About | Objectives | Outcomes | Program Criteria | Data

The biomedical engineering curriculum is interdisciplinary in nature, incorporating courses in biology, chemistry, physics, mathematics, computer science and engineering.

A solid foundation in the mathematical, physical and life sciences is necessary for the engineer to function effectively in a medically or biologically oriented problem-solving environment.

Biomedical engineers must communicate with life scientists, physicians and other health care providers to describe and model complex biological systems; collect and analyze experimental or clinical data; understand the capabilities and limitations of sophisticated instrumentation; and understand the principles of design.

 


 

Learning Objectives

Within a few years of graduation, our alumni are expected to:

  • participate as technical contributors and members of design and/or development teams;
  • communicate effectively with individuals and teams with a wide variety of backgrounds;
  • pursue professional or graduate degrees or employment in the biomedical industry;
  • understand the legal, ethical, economic, regulatory and social requirements of medical device design and biomedical engineering research;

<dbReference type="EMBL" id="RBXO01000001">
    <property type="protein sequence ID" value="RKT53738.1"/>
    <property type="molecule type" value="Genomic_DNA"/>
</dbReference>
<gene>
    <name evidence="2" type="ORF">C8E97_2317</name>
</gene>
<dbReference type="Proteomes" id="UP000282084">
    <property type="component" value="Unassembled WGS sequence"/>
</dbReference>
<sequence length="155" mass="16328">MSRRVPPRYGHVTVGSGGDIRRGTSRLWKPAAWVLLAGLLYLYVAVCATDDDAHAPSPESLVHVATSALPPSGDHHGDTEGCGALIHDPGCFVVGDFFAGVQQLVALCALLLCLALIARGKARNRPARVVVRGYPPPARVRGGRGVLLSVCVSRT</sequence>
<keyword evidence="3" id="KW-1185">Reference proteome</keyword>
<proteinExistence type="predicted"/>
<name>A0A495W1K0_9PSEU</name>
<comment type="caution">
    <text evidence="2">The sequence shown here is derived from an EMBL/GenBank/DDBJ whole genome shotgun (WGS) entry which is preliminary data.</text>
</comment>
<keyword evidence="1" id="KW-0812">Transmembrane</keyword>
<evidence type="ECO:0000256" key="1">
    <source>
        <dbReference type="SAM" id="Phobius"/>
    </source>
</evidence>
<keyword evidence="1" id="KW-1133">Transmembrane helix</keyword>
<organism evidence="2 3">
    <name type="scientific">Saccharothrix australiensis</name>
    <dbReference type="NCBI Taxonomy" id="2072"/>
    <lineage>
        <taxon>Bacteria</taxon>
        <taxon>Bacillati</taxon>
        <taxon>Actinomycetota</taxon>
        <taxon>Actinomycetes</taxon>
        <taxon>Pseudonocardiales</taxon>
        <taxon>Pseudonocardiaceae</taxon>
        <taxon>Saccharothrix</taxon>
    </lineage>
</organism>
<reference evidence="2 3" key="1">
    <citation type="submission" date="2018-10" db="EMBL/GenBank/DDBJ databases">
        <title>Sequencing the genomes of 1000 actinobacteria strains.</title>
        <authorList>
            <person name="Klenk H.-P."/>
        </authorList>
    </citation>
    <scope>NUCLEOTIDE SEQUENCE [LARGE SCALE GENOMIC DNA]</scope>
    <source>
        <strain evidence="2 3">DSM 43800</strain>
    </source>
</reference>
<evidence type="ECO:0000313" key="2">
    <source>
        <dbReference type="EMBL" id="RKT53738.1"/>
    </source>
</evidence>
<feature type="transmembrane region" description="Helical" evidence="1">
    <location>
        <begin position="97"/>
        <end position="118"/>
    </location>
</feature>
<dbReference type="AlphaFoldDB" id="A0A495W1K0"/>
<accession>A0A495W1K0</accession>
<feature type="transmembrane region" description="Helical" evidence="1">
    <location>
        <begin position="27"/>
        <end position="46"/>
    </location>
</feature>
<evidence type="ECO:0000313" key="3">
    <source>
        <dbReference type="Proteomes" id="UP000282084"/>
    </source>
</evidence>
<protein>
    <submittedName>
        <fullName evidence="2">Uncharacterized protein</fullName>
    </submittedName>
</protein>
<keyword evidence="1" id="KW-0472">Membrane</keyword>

• define, solve and implement solutions to a problem;
  • progress in developing leadership skills; and
  • engage in lifelong learning.

 


 

Learning Outcomes

The Biomedical Engineering Program has the following student learning outcomes for its undergraduates:

  • apply knowledge of math, science and engineering to solve problems encountered in the biomedical field;
  • design and conduct experiments, and analyze and interpret data;
  • design a system component or process to meet desired needs with realistic constraints;
  • function on multi-disciplinary teams;
  • identify, formulate and solve engineering problems;
  • understand professional and ethical responsibility;
  • convey technical information in written and oral form to technical and nontechnical persons;
  • understand the impact of engineering solutions on people, cultures and environments;
  • recognize need for and ability to engage in life-long learning;
  • demonstrate knowledge of contemporary issues;
  • demonstrate ability to use techniques, skills and modern engineering tools necessary for engineering practice. 

 


 

Program Criteria

While not specified as student outcomes, the program does assess student fulfillment of BME program criteria, including:

BME.1 Understand Biology and Physiology (BME program-specific criteria)

BME.2 Apply Math, Science and Engineering to problems at the interface of engineering and biology (BME program-specific criteria)

BME.3 Make measurements on and interpret data from living systems, addressing the problems associated with the interaction between living and nonliving materials and systems (BME program-specific criteria)

 


 

DATA

 

Annual Student Enrollment

Fall Semester Census 2015 2016 2017 2018 2019
Biomedical Engineering Program 365 373 396 401 360

 

Undergraduate Degrees Awarded

Academic Year 2014-2015 2015-2016 2016-2017 2017-2018 2018-2019
Biomedical Engineering Program 61 76 67 93 72

 

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